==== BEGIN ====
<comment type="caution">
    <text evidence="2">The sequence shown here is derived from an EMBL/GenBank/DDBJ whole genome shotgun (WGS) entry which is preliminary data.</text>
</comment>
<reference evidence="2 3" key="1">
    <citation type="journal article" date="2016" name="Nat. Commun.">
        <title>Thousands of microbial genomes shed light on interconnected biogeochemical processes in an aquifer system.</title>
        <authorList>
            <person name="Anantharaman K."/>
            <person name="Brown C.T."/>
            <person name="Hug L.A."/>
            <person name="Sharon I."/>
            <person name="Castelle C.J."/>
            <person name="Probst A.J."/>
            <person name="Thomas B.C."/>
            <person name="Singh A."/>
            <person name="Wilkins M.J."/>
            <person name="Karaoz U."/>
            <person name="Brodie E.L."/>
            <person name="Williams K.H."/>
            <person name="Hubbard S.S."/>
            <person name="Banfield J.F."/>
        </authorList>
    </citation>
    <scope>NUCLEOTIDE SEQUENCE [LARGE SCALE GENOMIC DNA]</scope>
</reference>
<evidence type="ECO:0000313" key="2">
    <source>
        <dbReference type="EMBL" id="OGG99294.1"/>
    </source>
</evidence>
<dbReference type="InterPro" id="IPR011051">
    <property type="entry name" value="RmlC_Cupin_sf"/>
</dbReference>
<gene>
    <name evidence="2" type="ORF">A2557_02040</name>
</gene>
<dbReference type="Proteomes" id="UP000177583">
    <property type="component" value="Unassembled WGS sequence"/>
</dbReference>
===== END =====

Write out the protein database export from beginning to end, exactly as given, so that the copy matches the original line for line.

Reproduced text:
<comment type="caution">
    <text evidence="2">The sequence shown here is derived from an EMBL/GenBank/DDBJ whole genome shotgun (WGS) entry which is preliminary data.</text>
</comment>
<reference evidence="2 3" key="1">
    <citation type="journal article" date="2016" name="Nat. Commun.">
        <title>Thousands of microbial genomes shed light on interconnected biogeochemical processes in an aquifer system.</title>
        <authorList>
            <person name="Anantharaman K."/>
            <person name="Brown C.T."/>
            <person name="Hug L.A."/>
            <person name="Sharon I."/>
            <person name="Castelle C.J."/>
            <person name="Probst A.J."/>
            <person name="Thomas B.C."/>
            <person name="Singh A."/>
            <person name="Wilkins M.J."/>
            <person name="Karaoz U."/>
            <person name="Brodie E.L."/>
            <person name="Williams K.H."/>
            <person name="Hubbard S.S."/>
            <person name="Banfield J.F."/>
        </authorList>
    </citation>
    <scope>NUCLEOTIDE SEQUENCE [LARGE SCALE GENOMIC DNA]</scope>
</reference>
<evidence type="ECO:0000313" key="2">
    <source>
        <dbReference type="EMBL" id="OGG99294.1"/>
    </source>
</evidence>
<dbReference type="InterPro" id="IPR011051">
    <property type="entry name" value="RmlC_Cupin_sf"/>
</dbReference>
<gene>
    <name evidence="2" type="ORF">A2557_02040</name>
</gene>
<dbReference type="Proteomes" id="UP000177583">
    <property type="component" value="Unassembled WGS sequence"/>
</dbReference>